Arkansas, the state that delivered the presidency for native Bill Clinton, is in danger of abandoning its Democratic allegiance, as Republicans continue to make inroads against the backdrop of an unpopular president and vulnerable Senate incumbents, the Los Angeles Times
"Far from the one that gave the nation its 42nd president, Arkansas has caught up with the political shift of its Southern neighbors," Lisa Mascaro of the Times wrote. "Now, even a place called Hope is no longer a Democratic stronghold, but an increasingly Republican one."
The newspaper reported that signs point to Republican populism taking root, which could ultimately contribute to the outcome of which party controls the Senate after the 2014 midterm elections. The Times compared Arkansas to other Southern states, where some Democratic Senate incumbents are struggling to hold on to their seats.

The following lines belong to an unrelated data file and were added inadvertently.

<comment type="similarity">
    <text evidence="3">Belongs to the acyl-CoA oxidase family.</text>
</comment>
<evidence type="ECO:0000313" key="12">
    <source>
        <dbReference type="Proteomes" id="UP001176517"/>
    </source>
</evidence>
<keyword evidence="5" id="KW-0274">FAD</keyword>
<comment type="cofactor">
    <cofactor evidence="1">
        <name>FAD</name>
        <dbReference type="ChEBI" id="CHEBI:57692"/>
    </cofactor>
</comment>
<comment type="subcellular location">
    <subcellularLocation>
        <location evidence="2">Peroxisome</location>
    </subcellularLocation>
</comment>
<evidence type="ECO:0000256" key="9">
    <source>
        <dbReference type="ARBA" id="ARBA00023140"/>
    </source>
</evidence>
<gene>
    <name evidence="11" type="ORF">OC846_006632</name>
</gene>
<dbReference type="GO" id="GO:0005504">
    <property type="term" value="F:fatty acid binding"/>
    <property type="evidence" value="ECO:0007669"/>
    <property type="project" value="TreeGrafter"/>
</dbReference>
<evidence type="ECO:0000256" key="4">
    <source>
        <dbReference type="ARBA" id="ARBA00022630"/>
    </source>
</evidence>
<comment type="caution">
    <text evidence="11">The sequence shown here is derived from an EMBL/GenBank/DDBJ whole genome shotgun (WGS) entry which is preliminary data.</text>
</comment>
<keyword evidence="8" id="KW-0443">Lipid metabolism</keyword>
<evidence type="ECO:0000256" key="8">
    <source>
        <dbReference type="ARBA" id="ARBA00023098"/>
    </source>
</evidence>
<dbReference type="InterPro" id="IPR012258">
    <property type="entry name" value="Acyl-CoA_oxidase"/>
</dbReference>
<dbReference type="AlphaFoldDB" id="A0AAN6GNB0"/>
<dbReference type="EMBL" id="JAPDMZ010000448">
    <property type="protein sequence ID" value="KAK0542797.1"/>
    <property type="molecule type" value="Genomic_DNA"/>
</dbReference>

Democratic Sen. Mark Pryor of Arkansas is considered vulnerable, even having come from a strong political dynasty and winning 80 percent of the vote just six years ago.
But since then, the GOP has taken over the statehouse, the state's delegation in the House and its second Senate seat.
"Everybody on both sides recognizes this is a huge cycle that locks in a new normal," Jay Barth, a politics professor at Hendrix College, told the Times.
"Is that new normal ongoing, competitive two-party competition?" he said. "Or is the new normal a state that looks more like a Mississippi, an Alabama or a Tennessee that's gone so emphatically Republican? It's one of those elections where a path is going to be taken. It's just unclear what path it is."
Strategists, academics and voters broadly agree that the change in the state's overall party allegiance has occurred since the election of President Barack Obama
, when bias against his race and misinformed beliefs he is Muslim have helped swing the state against Democrats, according to the Times.
But all is not lost for the Democrats, according to the newspaper. If Pryor retains his seat and former Secretary of State Hillary Clinton runs for president, the party has a chance for a resurgence.
"This is a sort of make or break year for Democrats in Arkansas," Lizzy Price, a spokeswoman for the state party, told the Times. "We're putting everything into it."
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